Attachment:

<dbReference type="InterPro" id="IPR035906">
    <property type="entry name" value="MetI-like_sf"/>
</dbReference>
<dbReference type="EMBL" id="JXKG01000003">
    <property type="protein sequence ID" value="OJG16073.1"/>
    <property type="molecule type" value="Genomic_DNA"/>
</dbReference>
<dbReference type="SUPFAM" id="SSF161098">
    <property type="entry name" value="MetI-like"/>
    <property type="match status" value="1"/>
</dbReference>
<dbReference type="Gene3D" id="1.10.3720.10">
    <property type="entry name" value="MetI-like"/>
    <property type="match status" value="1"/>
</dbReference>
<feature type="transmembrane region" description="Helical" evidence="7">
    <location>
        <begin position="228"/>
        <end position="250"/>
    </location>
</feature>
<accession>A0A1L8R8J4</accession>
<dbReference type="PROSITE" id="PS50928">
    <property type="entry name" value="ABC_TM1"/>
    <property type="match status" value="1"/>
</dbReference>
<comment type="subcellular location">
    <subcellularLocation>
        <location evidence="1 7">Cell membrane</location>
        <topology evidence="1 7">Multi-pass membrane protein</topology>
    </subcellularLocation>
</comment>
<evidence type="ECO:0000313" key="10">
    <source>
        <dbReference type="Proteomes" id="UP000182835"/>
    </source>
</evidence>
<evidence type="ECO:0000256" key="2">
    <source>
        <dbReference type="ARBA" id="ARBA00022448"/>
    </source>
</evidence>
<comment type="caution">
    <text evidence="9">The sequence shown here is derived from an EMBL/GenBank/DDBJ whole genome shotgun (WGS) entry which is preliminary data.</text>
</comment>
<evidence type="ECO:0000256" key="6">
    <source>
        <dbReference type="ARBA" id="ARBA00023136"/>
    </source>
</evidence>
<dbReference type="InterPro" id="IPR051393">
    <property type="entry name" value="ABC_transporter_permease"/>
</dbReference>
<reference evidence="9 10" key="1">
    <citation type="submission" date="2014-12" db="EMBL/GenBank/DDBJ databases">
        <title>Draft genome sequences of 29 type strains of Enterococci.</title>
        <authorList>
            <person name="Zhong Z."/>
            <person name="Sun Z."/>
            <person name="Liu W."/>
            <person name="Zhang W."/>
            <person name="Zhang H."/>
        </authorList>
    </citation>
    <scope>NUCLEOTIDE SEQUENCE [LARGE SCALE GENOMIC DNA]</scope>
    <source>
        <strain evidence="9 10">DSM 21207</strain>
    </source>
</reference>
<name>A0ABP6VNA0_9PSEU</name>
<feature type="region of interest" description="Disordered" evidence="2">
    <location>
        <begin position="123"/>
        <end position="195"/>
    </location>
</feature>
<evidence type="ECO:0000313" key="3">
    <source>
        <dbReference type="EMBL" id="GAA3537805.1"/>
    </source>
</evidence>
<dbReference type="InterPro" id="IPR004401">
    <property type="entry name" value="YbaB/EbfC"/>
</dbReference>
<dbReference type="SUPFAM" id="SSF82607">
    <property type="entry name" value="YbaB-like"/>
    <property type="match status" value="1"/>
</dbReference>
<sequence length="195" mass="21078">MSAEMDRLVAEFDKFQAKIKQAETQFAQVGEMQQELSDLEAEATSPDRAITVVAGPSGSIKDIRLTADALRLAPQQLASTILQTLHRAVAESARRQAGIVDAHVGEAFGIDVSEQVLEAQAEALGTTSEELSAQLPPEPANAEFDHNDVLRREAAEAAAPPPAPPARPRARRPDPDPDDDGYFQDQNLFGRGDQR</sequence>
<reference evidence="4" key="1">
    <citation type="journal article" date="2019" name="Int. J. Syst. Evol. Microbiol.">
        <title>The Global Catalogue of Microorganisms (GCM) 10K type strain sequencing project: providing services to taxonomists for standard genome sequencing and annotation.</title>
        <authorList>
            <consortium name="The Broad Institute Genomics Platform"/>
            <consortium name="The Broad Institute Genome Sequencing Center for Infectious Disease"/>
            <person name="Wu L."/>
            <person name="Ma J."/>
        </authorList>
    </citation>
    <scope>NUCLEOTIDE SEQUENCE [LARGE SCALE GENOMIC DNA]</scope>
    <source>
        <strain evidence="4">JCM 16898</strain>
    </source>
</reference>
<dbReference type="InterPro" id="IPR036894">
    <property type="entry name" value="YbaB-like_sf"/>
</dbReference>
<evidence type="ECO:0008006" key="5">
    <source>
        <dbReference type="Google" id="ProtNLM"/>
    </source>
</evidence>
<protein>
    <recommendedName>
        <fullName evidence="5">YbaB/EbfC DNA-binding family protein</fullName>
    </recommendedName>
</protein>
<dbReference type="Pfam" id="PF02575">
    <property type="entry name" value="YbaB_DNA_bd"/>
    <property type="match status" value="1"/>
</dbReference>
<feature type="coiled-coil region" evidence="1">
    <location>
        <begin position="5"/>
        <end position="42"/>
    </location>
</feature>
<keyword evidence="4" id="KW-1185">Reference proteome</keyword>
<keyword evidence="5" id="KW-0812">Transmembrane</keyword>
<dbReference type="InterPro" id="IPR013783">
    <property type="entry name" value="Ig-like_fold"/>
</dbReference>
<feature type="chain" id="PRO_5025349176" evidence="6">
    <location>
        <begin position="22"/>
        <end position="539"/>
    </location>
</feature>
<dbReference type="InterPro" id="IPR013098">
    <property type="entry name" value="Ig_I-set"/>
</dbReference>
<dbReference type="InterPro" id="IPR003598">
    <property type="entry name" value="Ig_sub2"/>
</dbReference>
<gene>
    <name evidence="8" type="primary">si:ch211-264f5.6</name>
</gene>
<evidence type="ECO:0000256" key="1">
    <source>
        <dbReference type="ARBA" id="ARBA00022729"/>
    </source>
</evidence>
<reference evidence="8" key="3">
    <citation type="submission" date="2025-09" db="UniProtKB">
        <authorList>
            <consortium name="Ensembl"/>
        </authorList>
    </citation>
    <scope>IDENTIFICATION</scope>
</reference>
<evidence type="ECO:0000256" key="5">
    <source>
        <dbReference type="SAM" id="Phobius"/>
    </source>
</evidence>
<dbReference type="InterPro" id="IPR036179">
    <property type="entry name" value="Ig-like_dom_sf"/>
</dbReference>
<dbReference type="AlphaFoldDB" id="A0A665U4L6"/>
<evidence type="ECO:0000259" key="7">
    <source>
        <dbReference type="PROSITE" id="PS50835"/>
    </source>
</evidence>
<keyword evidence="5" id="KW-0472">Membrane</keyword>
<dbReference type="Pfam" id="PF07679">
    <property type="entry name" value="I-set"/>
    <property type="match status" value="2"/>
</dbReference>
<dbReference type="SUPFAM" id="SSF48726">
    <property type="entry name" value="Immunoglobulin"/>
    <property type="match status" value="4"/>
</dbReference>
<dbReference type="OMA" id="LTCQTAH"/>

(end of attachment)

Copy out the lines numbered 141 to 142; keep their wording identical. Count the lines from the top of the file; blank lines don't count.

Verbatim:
</dbReference>
<dbReference type="InterPro" id="IPR003598">